I wonder all the time about Covid 19. Why now? Why aren’t we stopping it? How did it get to invade us in such a quiet way, with such a profound impact on our lives? Most of us didn’t get the message with the planet heating up. Global warming was one message for the way humanity is scaling its growth on a planet that once seemed so giant, which now seems very small. But most of us didn’t listen. Covid-19 is now personal and it’s an important messenger when we link pollution exposure to lung health.
A new study by researchers from Utah State University show that microplastics, the tiny bits of plastic that pervade our oceans and now the stomachs and bodies of marine life, and ultimately us –– has found a new route into our body: through the air we breath. And it’s everywhere.
A recent study that looked at dust at 11 American locations from the Joshua Tree National Park in California to the Wind River Range in Wyoming found that up to 6% of all the dust collected at those locations were made up from microplastics. That’s scary since outdoor pollution causes about 7 million premature deaths a year in the world, and is associated with pulmonary disease.
Could it be that microplastics in our lungs just makes it easier for Covid-19 to take over?
According to Janice Brahney, an assistant professor at Utah State, microplastics may be more toxic than other industrial pollution and dust. The fact is that we just don’t know. “That we can breath in microplastics has been known for decades,” she says in an opinion article in the NY Times, “we just haven’t fully appreciated the scale of the problem.”
Microplastics come from the cheap synthetic clothing we buy at H&M (they tried being sustainable once) and Forever 21. They come from the cheap plastic toys and floating unicorns you buy for the kids at the lake. They come from plastic bags and packaging that your baby cucumbers come in at the supermarket. They may be banned in cosmetics, but they come from car tires, Dollar Store toys, and basically most of the non-organic trash you throw away every single day.
Bioplastics made from organic material
Of course we need sustainable alternatives, like advancing technologies that use non-plastic solutions. Like algae-based plastics, or plastics made from potato starch, or cocoa bean shells made by the Dutch duo designers Eric Klarenbeek and Maartje Dros. Leave it to the Dutch to be dreamers. They know how to plug away at practical solutions when facing adversity. Growing up in a Dutch household I was often told the story of our strength is as small as your thumb. You don’t need to be a giant to think about sticking your thumb into a hole to plug a leaking dyke.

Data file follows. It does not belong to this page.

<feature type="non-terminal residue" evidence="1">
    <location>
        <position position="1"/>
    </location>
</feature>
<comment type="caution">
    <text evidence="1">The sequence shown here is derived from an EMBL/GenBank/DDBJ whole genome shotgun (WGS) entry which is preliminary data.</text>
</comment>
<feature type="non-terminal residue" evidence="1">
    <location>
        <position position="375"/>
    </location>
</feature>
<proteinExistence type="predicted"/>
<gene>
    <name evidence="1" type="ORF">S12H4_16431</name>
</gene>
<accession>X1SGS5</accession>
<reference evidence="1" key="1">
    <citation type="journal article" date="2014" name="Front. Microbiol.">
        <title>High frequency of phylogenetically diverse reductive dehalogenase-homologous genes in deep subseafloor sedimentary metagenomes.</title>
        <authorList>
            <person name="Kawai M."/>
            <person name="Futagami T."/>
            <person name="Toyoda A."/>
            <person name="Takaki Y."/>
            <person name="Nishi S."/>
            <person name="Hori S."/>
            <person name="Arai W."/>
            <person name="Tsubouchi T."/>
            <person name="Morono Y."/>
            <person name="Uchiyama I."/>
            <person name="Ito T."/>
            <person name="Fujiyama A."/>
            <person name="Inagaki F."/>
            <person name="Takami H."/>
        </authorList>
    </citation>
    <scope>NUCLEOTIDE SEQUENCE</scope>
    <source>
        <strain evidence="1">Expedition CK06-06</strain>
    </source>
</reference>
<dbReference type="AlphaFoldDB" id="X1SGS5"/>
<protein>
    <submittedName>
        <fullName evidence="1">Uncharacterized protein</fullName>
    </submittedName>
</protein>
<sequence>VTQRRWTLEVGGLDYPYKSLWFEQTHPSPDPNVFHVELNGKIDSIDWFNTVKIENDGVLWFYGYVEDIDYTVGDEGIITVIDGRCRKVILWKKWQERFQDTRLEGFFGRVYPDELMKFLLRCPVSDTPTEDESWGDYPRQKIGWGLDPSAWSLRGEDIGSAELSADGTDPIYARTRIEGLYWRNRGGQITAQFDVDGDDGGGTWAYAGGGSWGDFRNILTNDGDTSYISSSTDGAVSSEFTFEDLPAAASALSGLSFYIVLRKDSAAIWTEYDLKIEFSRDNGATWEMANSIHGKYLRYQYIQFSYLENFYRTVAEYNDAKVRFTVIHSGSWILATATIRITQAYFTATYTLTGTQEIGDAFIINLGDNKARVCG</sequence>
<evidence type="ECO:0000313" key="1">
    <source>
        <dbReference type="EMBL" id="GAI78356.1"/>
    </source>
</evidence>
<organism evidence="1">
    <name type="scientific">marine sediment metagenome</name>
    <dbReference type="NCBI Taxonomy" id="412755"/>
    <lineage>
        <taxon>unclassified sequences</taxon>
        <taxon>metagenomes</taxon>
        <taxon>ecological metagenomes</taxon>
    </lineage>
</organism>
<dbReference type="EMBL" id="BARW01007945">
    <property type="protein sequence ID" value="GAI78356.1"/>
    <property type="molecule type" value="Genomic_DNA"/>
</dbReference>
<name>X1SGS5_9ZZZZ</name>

Other organic options include corn starch, straw, woodchips, sawdust, and recycled food waste. While cities around the world rush to ban plastics, very little happens after the feel good statement. It’s impossible to enforce plastic bans in cities where shops do what they want and then as an alternative sell the much more polluting and ugly plastic reusable bag that don’t stand the test of time and which just build up in your basement until you throw them out. Get some canvas options that look good and you will use less plastic.
So much of the plastic we use needs to go away and that starts with ending our addiction to takeaway and bottled soda, plastic bags for everything and packaging everywhere including on the fruits and veggies we eat.
Those weird people that challenge themselves to be “carbonauts” or take low-carbon and zero-plastic waste challenges are running a waste-free marathon for themselves. They are doing it for us to show it can be done.
Bioplastic producers include
- BioApply Polymers
- BioSphere Plastic
- Cardia Bioplastics
8 tips for cutting down on microplastics:
- Avoid shampoos and creams that have pearly textures. And polymer beads. The “pearls” are microplastics. The beads unless certified otherwise are likely plastic. Buy body care products at a health food store that hires knowledgable people. The mom and pop shops are usually the best.
- Bring your own bottle and cool coffee cup. Find them in ceramics, with a silicon lid
- Buy cotton, better organic, and avoid synthetic throw-away clothing
- Buy second hand clothing at vintage and thrift shops
- Say no to plastic bags at checkout, and say yes only to cool canvas bags or backpacks –– easier to carry by bike or electric moped
- Give up synthetic gum, buy the real stuff instead at natural food stores
- Buy tea bags made with cotton, or just buy tea leaves (better, fresher)
- Say no to straws, glitter, Dollar Store plastic novelty items, cling wrap